I’m told Paramount has laid off the following executives: Louise Kaufman, who’s been head of PR in NY for 12 years; Alan Bell, chief technology officer; Megan Burrows, president of domestic home entertainment; and, as I’d previously reported, Nick Meyer, president of Paramount Vantage. Those are the four most senior folks let go. Insiders tell me there could be more cuts in the marketing and distribution and publicity areas after The Curious Case Of Benjamin Button is done with its Oscar campaign since it’s so important to Brad Grey and his former company Plan B and client Brad Pitt. In total, the studio is laying off just under 150 employees worldwide.
- Paramount Drops 3 Major Producer Deals
- Nick Meyer Out At Paramount Vantage
At Warner Bros, no layoffs have been ordered yet. But I’ve been hearing rumblings because department heads are meeting about trimming their budgets. Still, insiders don’t anticipate any announcements over the next few weeks.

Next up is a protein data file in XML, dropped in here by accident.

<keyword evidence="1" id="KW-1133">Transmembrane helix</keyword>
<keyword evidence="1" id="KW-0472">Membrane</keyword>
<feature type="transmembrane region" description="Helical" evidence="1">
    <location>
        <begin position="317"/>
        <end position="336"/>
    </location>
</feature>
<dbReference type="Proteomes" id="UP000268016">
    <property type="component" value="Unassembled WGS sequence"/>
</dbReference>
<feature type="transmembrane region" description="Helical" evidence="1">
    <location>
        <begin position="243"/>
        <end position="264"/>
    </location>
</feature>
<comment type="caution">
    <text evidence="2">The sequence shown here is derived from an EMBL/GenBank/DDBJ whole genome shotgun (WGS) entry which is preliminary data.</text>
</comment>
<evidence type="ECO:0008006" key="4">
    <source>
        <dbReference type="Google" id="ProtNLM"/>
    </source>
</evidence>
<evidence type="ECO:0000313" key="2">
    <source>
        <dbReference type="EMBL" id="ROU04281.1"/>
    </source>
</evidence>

UPDATE: Sony Pictures is looking at cutting back its producer deals.
The rumor all over Hollywood is that Sony Pictures will lay off 7% of its workforce in January. And that senior executives have been asked to give names to be cut which will be handed in December 19th. Then, sometime at the beginning of January, Amy Pascal and Michael Lynton will be given the list for their approval with lay-offs starting at the end of January. But this whispering is strenuously denied by the studio. In fact, Lynton has told Sony Pictures employees that no one would be laid off. But that’s hard to imagine considering that parent company Sony on December 9th, announced plans to lay off 8,000 employees, or 4% of Sony’s global workforce of 186,000, eliminating more than $1 billion in expenses over the next 15 months. For now, Sony is focusing the cost-cutting on its electronics business.
As for the studio, I’m told the movie division is doing well enough that the bigwigs don’t forsee layoffs. Instead,, Sony Pictures is actively engaged in cost cutting — travel and entertainment (everyone going down a class when flying), overtime (none), cutting back on temps (only if someone will be out more than 3 days), messenger services and Fedex (only in rare circumstances), freezing open spots, reevaluating a position whenever someone leaves, etc. And they’ll keep evaluating over the holiday sales period since DVD sales were way down in October and November and should end the year falling 10% to 15%. Concludes one of my insiders: “I would never say ‘never’ on the question of layoffs because it’s impossible to know what things will look like in the new year.”